I will most humbly take my leave of you. That I have positively said, 'Tis so,
Ham. You caunot, sir, take from me any thing When it prov'd otherwise ?
that I will more willingly part withal; except my King. Not that I kuow.
life, except my life, except my life. Pol. Take this from this, if this be otherwise : Pol. Fare you well, my lord!
[Pointing to his head and shoulder. Ham. These tedious old fools! If circumstances lead me, I will find
Enter RosENCRAETZ and GUILDENSTEN. Where truth is hid, though it were hid indeed Pol. You go to seek the lord Hamlet; there he is. Within the centre.
Ros. God save you, sir !
[To Polonius. King. How may we try it further?
(Exit Polonius. Pol. You know, sometimes he walks four hours Guil. My honour'd lord! together,
Ros. My most dear lord ! Here in the lobby.
Ham. My excellent good friends! How dost thou, Queen. So he does, indeed!
Guildenstern? Ah, Piosencrantz! Good lads, how do Pol. At such a time I'll loose my daughter to him: ye both ? you and I behind an arras then;
Ros. As the indifferent children of the earth.
Guil. Happy, in that we are not over-happy; and queen moult no feather. I have of late, (but,
wherefore, I know not,) lost all my mirth, foregone Ham. Nor the soles of her shoe?
all custom of exercises: and, indeed, it goes so Ros. Neither, my lord !
heavily with my disposition, that this goodly frame, Ham. Then you live about her waist, or in the the earth, seems to me a steril promontory; this middle of her favours?
most excellent canopy, the air, look you,
this brave Guil. 'Faith, her privates we.
o'er-hanging firmament, this majestical roof fretted Ham. In the secret parts of fortune? o, most with golden fire, why, it appears no other thiez ts true ; she is a strumpet. What news?
me, than a foul and pestileut congregation of vapouri. Ros. None, my lord! but that the world's growd What a piece of work is a man! How noble in honest.
reason! how infinite in faculties! in form, and Ilam. Then is dooms-day near, But your news is moving, how express and admirable! in action, how not true. Let me question more in particular. like an angel! in apprehension, how like a god! the What have you, my good friends, deserved at the beauty of the world! the paragon of animals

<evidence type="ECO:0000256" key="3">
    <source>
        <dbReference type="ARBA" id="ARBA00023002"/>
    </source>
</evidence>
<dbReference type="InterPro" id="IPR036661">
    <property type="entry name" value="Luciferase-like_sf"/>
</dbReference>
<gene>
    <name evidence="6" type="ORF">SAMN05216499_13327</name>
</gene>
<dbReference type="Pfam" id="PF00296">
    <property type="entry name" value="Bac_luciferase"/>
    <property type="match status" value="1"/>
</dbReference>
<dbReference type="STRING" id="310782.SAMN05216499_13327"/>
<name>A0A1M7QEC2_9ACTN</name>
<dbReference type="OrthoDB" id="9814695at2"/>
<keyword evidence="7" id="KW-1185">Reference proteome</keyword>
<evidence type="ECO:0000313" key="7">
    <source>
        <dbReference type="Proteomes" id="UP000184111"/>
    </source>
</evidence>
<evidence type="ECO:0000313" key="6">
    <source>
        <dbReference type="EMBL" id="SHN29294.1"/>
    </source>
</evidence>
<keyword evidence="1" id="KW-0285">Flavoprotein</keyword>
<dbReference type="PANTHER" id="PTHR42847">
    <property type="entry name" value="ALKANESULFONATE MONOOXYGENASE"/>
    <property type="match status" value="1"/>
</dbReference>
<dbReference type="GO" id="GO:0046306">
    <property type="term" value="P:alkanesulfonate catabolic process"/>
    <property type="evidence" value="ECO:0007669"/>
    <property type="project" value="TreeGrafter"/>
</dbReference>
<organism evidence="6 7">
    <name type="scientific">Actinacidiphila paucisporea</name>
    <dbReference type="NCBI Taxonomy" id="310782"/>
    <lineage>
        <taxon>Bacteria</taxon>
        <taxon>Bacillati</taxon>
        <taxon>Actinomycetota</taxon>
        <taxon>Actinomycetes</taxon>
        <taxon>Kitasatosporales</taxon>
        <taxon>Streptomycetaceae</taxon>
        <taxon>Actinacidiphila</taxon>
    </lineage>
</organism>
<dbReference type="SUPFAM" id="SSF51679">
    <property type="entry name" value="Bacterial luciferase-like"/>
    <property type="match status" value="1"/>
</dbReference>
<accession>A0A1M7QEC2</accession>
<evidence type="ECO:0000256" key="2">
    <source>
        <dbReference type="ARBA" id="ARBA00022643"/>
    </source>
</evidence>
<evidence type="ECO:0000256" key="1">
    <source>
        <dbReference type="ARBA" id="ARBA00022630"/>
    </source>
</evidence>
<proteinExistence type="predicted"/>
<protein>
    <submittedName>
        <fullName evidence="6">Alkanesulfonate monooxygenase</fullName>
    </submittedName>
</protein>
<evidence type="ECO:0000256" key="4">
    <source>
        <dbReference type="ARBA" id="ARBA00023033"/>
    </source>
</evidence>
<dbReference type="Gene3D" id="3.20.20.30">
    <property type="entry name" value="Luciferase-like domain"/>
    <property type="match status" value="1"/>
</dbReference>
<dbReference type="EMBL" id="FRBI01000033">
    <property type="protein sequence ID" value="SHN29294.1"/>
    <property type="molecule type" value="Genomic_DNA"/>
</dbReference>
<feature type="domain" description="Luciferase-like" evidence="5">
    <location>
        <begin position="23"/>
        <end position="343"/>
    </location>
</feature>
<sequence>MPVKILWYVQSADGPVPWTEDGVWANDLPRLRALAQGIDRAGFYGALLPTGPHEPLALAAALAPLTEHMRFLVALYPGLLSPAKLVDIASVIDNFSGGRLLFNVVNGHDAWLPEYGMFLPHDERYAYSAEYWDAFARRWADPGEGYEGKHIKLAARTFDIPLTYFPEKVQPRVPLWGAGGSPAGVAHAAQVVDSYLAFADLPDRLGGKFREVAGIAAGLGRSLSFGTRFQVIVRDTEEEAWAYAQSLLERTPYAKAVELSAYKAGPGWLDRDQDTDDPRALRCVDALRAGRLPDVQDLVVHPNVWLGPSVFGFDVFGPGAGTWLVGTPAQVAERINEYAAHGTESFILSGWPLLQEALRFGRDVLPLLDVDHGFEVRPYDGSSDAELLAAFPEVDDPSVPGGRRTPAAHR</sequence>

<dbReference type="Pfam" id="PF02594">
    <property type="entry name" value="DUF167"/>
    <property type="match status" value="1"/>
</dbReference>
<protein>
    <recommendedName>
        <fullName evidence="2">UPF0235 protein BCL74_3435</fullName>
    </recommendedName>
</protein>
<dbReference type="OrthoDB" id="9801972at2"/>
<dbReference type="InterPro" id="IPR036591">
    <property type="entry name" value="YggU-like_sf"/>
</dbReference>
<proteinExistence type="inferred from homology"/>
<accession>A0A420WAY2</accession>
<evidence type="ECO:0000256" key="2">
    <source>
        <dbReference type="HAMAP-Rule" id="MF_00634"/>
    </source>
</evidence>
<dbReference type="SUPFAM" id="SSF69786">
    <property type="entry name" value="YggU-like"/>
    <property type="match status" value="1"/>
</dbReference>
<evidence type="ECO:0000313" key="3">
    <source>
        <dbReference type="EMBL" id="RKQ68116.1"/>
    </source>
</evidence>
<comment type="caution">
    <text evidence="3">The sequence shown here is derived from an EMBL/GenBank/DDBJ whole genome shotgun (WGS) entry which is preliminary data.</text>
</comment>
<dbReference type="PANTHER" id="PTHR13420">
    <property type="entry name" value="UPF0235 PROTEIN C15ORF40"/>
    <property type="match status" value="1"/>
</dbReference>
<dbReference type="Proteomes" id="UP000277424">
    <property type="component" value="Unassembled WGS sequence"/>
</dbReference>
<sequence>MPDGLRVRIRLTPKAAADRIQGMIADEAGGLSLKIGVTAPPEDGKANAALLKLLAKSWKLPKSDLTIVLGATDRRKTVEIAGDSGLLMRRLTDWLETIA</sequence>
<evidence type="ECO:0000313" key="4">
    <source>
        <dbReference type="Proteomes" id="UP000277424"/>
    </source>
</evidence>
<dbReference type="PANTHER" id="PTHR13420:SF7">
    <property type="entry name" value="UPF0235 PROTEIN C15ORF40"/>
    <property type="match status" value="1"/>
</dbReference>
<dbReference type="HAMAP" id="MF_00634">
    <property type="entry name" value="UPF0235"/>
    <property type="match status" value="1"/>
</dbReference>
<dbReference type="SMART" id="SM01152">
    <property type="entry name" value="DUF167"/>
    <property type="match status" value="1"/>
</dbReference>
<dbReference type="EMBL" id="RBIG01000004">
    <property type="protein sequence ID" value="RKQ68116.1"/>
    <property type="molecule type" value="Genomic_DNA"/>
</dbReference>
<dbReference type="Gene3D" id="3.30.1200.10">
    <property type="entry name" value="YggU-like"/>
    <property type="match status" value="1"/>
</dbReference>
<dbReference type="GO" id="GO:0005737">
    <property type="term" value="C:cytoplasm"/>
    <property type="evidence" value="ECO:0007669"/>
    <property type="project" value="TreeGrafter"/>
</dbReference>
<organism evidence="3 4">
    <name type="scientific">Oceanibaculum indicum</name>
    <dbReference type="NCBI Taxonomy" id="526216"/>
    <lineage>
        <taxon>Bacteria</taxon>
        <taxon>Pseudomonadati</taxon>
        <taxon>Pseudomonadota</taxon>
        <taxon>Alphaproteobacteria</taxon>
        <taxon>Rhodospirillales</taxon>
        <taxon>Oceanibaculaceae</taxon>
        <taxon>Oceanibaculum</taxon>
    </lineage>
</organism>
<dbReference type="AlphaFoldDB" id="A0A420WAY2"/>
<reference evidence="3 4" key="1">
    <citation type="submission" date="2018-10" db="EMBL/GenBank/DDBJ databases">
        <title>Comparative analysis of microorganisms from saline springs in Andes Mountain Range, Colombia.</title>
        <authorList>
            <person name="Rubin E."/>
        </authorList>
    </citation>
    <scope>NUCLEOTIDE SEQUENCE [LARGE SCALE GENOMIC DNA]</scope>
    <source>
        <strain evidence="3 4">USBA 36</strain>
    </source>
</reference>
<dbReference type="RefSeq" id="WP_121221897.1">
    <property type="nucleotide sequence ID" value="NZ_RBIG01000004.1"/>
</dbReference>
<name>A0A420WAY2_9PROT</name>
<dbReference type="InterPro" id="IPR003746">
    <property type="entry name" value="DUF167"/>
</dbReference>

! And hands of fortune, that she sends you to prison yet, to me, what is this quintessence of dost? man hither?
delights not me, nor woman neither; though, by your Guil. Prison, my lord!
smiling, you seem to say so. Ham. Denmark's a prison.
Ros. Mylord, there is no such stuff in my thoughts
. Ros. Then is the world one.
Ham. Why did you laugh then, when I said, Ma Ham. A goodly one; in which there are many delights not me? confines, wards, and dungeons; Denmark being one Ros. To think, my lord, if you delight not in min of the worst.
what lenten entertainment the players shall receive Ros. We think not so, my lord !
from you: we coted them on the way; and hilber Ham. Why, then 'tis none to you; for there is are they coming, to ofler you service. nothing either good or bad, but thinking makes it Ilam. He that plays the king, shall be welcome; so: to me it is a prison.
his majesty shall have tribute of me: the adrentRos. Why, then your ambition makes it one;'tis urous knight shall use his foil, and target: the too narrow for your mind.
lover shall not sigh gratis; the humorous man shall Ham. O God! I could be bounded in a nutshell, end his part in peace : the clown shall make those and count myself a king of infinite space; were it laugh, whose lungs are tickled o' the sere; aud the not that I have bad dreams.
lady shall say her mind freely, or the bleak verse Guil. Which dreams, indeed, are ambition; for shall halt for't. - What players are they? the very substance of the ambitious is merely the Rus. Even those you were wont to take sach shadow of a dream.
delight in, the tragedians of the city. Ham. A dream itself is but a shadow.